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Six-time world champion Manny Pacquiao is 40 years old.

Often injured undefeated WBA welterweight champion Keith Thurman, whom Pacquiao fights this Saturday night at MGM Grand Garden Arena in Las Vegas, NV, is 10 years younger. Thurman hardly impressed in his last fight.

Forty is old for most competitors. Especially boxers. Pacquiao, a future Hall of Famer, has been fighting for 25 years. He’s compiled a record of 61-7-2, with 39 knockouts.

Age has been mentioned a lot in the weeks leading up to the fight. But are boxing experts making too much out of it? Trainer Freddie Roach sure thinks so.

“Manny loves beating undefeated fighters, especially the younger ones,” Roach said in an article on boxingscene.com. “Heck, at this stage of the game, everyone Manny faces is younger. But that makes it fun for Manny. And when Manny is having fun, his opponents had better watch out.”

Pacquiao’s career path has been incredible. He picked up his first world title in 1998 while campaigning as a flyweight. Last year, he won something called a WBA “regular” welterweight title. The weight difference between a flyweight and welterweight is 35 pounds. Pacquiao’s ability to move up in weight has been utterly amazing. Nobody has matched what he’s done.

Keith Thurman (29-0, 22 KOs) has campaigned as a welterweight for most of his 12-year career. Thurman, at almost 5’8″, will have a slight height advantage over Pacquaio when they meet. That advantage could work both ways. Pacquiao is used to fighting taller boxers. Thurman, nicknamed, “One-time” for his one punch knockout power, shot up the welterweight rankings quickly.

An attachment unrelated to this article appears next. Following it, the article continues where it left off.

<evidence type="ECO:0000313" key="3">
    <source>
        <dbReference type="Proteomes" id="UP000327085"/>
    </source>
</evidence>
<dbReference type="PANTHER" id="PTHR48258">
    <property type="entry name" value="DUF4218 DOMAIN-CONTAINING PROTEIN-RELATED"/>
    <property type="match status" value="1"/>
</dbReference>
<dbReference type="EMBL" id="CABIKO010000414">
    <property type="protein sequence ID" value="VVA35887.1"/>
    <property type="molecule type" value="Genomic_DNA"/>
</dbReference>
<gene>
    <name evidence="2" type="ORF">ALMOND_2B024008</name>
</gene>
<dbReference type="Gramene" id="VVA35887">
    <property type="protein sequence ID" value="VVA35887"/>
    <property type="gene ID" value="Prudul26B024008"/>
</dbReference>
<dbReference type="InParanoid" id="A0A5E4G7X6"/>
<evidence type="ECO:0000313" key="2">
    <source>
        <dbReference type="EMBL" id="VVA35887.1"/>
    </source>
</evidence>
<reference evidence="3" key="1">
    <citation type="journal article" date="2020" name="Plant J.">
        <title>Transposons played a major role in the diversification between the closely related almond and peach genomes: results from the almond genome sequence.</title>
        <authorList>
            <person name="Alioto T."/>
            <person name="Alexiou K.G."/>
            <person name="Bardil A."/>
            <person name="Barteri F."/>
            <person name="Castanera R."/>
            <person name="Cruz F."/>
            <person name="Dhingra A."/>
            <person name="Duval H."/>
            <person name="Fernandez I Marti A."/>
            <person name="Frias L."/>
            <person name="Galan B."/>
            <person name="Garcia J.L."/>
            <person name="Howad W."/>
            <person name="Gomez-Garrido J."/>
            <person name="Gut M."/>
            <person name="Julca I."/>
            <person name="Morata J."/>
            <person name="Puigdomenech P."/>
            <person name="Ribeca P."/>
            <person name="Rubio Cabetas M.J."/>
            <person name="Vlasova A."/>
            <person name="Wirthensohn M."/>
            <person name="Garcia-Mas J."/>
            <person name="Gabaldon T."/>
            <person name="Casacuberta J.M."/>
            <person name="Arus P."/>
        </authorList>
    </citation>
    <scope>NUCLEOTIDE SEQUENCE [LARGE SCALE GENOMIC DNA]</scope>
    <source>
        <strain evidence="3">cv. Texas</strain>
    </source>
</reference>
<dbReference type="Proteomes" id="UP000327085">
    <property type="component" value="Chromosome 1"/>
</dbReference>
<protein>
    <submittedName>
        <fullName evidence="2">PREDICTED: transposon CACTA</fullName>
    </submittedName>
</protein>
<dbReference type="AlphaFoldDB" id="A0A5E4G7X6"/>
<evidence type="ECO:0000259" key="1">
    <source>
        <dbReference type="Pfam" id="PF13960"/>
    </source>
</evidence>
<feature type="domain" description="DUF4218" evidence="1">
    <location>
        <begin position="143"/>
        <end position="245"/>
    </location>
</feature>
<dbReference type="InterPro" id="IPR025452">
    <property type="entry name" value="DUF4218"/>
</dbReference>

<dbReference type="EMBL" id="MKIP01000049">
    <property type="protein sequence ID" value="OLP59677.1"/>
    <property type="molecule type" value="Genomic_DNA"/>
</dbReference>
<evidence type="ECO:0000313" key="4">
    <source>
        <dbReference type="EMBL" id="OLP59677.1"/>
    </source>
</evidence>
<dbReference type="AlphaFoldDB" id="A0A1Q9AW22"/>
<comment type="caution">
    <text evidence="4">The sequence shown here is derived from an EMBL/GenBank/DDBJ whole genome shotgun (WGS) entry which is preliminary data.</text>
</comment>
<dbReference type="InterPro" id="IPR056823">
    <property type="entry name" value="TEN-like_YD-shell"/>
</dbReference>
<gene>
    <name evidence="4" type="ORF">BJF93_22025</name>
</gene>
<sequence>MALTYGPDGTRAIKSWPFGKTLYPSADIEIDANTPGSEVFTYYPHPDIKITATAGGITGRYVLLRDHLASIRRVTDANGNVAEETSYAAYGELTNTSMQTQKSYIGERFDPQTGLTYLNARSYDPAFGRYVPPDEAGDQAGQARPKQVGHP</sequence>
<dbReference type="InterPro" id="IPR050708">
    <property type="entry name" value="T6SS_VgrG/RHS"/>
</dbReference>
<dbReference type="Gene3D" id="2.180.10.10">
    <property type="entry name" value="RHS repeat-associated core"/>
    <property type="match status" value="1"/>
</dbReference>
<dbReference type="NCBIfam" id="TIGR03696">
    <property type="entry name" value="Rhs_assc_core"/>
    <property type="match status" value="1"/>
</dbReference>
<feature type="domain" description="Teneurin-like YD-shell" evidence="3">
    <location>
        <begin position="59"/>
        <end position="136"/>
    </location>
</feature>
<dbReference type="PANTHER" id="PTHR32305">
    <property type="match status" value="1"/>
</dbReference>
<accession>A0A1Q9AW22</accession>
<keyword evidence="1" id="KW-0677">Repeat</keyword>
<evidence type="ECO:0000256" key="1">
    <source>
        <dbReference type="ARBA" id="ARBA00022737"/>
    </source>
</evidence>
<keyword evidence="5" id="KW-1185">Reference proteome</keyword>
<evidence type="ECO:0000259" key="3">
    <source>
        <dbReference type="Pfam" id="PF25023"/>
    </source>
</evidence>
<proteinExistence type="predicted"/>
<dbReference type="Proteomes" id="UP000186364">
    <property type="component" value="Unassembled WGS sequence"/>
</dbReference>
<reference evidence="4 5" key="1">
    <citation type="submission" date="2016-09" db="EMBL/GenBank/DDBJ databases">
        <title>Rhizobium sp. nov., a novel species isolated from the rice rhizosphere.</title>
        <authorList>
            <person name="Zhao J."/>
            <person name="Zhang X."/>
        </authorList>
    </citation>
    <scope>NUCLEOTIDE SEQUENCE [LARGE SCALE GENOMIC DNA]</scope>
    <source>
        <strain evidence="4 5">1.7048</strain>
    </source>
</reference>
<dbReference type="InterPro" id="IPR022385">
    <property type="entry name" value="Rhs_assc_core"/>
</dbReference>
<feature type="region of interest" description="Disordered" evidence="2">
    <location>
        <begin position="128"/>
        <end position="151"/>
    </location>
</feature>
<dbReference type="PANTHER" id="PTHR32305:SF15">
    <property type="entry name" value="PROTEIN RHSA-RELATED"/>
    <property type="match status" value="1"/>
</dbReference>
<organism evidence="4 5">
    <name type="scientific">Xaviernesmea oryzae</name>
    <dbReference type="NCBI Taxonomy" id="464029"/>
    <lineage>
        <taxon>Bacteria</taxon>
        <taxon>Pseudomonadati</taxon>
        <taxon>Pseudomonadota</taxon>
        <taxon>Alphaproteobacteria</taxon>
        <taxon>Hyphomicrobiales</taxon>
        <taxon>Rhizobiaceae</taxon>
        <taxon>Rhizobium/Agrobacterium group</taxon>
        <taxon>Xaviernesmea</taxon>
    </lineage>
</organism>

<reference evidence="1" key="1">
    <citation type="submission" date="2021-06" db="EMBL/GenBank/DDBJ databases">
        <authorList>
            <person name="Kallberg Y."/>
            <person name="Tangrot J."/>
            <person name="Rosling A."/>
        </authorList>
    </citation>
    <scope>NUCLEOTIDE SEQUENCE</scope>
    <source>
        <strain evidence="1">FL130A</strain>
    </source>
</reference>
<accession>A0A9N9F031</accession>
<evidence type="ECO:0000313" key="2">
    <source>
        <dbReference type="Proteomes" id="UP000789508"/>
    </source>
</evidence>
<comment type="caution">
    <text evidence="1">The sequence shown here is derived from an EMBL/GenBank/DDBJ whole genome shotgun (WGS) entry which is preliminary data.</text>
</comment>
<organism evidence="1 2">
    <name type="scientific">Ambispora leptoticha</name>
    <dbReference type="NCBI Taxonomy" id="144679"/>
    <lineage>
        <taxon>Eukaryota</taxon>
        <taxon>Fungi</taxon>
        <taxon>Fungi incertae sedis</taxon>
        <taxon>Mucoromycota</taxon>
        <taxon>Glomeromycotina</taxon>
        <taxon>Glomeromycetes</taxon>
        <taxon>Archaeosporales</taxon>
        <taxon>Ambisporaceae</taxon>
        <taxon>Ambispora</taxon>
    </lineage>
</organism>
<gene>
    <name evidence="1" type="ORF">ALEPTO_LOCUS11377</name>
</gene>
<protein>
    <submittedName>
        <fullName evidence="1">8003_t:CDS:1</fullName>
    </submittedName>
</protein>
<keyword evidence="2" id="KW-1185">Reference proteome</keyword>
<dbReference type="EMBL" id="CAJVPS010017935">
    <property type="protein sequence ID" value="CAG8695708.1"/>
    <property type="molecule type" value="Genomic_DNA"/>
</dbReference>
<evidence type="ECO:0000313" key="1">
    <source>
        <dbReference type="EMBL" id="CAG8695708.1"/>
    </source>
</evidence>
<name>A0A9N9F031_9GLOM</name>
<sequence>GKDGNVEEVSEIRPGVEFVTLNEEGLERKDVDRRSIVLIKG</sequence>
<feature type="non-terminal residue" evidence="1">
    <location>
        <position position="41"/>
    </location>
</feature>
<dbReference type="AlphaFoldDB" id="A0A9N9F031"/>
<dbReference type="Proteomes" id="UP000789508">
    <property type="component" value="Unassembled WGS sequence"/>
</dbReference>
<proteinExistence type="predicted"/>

In 2013, he made a strong impression by knocking out Diego Gabriel Chavez. Two years later, he defeated Robert Guerrero to win his first championship belt. His biggest victories are over former and present champions, Danny Garcia, and Shawn Porter.

There are many intangibles in this match. Pacquaio appeared ready for retirement two years ago, but after vanquishing Adrien Broner and Lucas Matthysse, he looked refreshed.

Thurman was out of the ring almost two years due to back injuries sustained in an automobile accident, and elbow surgery. When he finally returned last January, he struggled to victory over fringe-contender Josesito Lopez.

“I definitely felt ring rust that night,” Thurman told Dennis Taylor and this writer on The Ringside Boxing Show. “There were times where there were certain combinations I wanted to throw, but they weren’t really coming out. I was a little hesitant to do what was on my mind.

“But I’ve taken the momentum of that (Lopez) training camp into this training camp. This training camp is already a far better camp for this fight.”

Ring rust or not, Thurman will have to perform at a higher level against Pacquiao. It hasn’t helped that Thurman hasn’t looked very good in training, while Pacqioa has appeared crisp and swift.

Pacquaio is quick, but so is Thurman. Angles will be his best friend against the aggressive Pacquaio. Thurman can fight on the run, which should help him, but he was also buzzed in his last fight and – Pacquiao can punch.

These factors contributed in making the odds extremely close. When the fight was announced, Thurman was a slight favorite. Now it’s Pacquiao.

Both have been known to tire late. Will age rear its ugly head then?

The world will know in five days.

Source: John J. Raspanti

www.sports24ghana.com